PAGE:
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Democracy Lesson | by ! . Angela Lobefaro . !
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Democracy Lesson

© Angela M. Lobefaro

All Rights Reserved

 

© RIPRODUZIONE RISERVATA

 

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--------------- Congratulations to Thailand !!! ---------------

  

© Angela M. Lobefaro - Explore -

Taken on Koh Phi Phi, Thailand, June 2008

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♥ ~~ ~~ ♥ ~~~~ ♥~ ♥~~♥~~Please, take a moment, to read here below:~ ♥ ~~ ♥ ~ ~ ~ ♥

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------------------------STOP AIDS AT BIRTH ------------------------

  

I am organizing again another fundraiser for this project: Stop AIDS at Birth

 

----therefore I have not much time for flickr... sorry my friends, I'll visit your streams as often as I can---.

    

~ ♥~ ♥~ ♥~ ♥~ ♥~♥ ~ ♥~ ♥~♥~~Please consider a donation to this project:

donazioni.cesvi.org/index-ing.asp

Thanks

~ ♥♥~

  

 

The project:

 

Aids is the tragedy of Africa today.

Of the 40 million people in the world who live with Hiv or with Aids, about two thirds are in Sub-Saharan Africa.

 

In countries like South Africa and Zimbabwe a tenth of the population have contracted the virus and among adults in the 15 to 49 age range this is as high as 30%. Especially hard hit are pregnant women who risk passing on death instead of life to their offspring.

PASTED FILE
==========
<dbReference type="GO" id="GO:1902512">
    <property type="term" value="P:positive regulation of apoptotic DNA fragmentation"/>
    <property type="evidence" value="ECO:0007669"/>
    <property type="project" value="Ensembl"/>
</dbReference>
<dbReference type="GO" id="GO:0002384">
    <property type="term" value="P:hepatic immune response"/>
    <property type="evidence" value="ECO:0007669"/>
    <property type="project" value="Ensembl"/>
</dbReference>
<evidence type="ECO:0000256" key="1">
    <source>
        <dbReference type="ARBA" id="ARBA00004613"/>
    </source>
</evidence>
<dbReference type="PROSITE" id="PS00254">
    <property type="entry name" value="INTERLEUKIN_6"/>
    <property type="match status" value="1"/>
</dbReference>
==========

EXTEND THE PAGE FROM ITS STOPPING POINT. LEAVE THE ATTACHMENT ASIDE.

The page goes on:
The Stop AIDS at Birth project was started in 2001 in Zimbabwe, in a small rural hospital on the savannah. The objective is to save the lives of thousands of children born from Hiv-positive mothers.

Thanks to an effective antiretroviral drug administered to the mother at the moment of birth and then to the infant immediately after birth, it is possible to save the child by drastically reducing the risk of infection.

 

The medical treatment provided for the mothers and their infants is only one part of the project, which includes an articulated program of prevention and social involvement, including:

 

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The training of medical personnel and social workers to convince pregnant women to undergo Hiv testing.

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The psychological support of Hiv-positive mothers.

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The promotion of non-risk behaviour among Hiv-negative individuals by way of training and information meetings in the villages.

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Medical-alimentary assistance for infants up to 18th months of age, the date of the final test.

 

On 9 May 2001 Takunda was born, which in the Shona language – the local language of Zimbabwe – means “We have won”. The Hiv tests conducted the day before the first birthday and then at 18 months demonstrate that the child is healthy and has not contracted the virus.

 

Today Takunda is almost six years old, is well, and has beaten Aids together with 2,500 other children benefiting from the project which, thanks to the funds collected and the good results achieved, Cesvi has progressively extended to another 4 hospitals and 8 rural clinics of Zimbabwe, to the poor suburbs of Cape Town in South Africa, and finally to the DR Congo and Uganda, the African countries most at risk.

 

In 2003 the project evolved further: the Takunda Fund was established to offer assistance after birth also to the Hiv-positive mothers and to establish structures for accommodating Aids orphans and countering their social exclusion.

 

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Taken on June 6, 2008